SA-born Gordon Murray: Lighter is faster, as he builds most driver-focused supercar
- 484kW naturally-aspirated V12-engine
- Weigh just 980kg
- Future of true performance cars lies in shedding weight intelligently
We're proud of Gordon Murray, and not just because he is the man that penned the McLaren F1. Rather because he is the South African-born designer of the F1, widely regarded as one of the best-engineered cars in the world.
Murray's legacy as a five-time Formula 1 technical director laid the foundation for his impressive McLaren F1 and his latest project: the T.50.
The T.50 is a Gordon Murray Automotive project that aims to rewrite the supercar rule book.
The 73-year-old has always been an advocate of less weight, in fact Professor Murray said: “Today, the enjoyment of driving has been lost as so many supercars only come ‘alive’ at the upper-ends of their performance capabilities."
It's smaller than a Porsche 911 and will offer space for three passengers and luggage.
"Chasing a top speed only adds weight (notably through ever-more powerful engines), so the future of true performance cars lies in shedding weight intelligently", he said.
The T.50 weighs just 980kg and is powered by the world's highest-revving (12 100r/min) road car engine: a naturally-aspirated four-litre V12 powertrain which produces 484kW.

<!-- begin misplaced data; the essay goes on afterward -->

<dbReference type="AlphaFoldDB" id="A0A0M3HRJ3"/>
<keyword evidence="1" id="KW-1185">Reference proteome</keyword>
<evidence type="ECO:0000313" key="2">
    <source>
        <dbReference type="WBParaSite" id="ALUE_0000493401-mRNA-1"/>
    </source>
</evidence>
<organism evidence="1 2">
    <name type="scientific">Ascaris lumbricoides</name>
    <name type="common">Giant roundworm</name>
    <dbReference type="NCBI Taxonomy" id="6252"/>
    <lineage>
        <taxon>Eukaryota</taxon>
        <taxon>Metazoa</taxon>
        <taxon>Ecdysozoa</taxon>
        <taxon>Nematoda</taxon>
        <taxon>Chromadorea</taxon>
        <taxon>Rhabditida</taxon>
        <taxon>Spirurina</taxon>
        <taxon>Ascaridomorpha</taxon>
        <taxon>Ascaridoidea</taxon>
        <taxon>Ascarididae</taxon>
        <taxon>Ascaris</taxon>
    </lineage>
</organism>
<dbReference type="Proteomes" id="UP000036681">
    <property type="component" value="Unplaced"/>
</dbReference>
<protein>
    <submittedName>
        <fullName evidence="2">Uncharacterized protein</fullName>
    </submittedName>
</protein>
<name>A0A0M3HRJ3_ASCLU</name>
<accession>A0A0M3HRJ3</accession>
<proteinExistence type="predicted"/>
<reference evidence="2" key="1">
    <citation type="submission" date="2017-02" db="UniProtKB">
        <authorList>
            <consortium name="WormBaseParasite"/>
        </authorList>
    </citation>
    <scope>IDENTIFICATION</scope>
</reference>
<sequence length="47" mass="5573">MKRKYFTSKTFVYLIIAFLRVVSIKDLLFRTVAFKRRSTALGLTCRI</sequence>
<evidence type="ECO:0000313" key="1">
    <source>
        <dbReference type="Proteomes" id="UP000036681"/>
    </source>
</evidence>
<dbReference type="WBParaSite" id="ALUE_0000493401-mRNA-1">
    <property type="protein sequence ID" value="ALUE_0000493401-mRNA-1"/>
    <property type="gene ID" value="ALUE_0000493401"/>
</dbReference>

The Cosworth Powertrain engineers, have got the weight of the engine down to less than 180kg which makes it the lightest road-going V12 ever made and more than 60kg lighter than the BMW S70/2 V12 in the McLaren F1 – while generating more power.
Image: T.50 / Newspress
Of course it needs to offer superior driving dynamics as well, and Murray says a heavy car can never deliver the dynamic attributes of a lighter car – even if it has the same power to weight ratio.
While it is possible to disguise a heavy car’s dynamic capabilities with complex active suspension and sophisticated electronics, the agility, responsiveness and reward of a lightweight vehicle cannot be matched.
We can't wait to see it in production specification.
Image: Gordon Murray / Newspress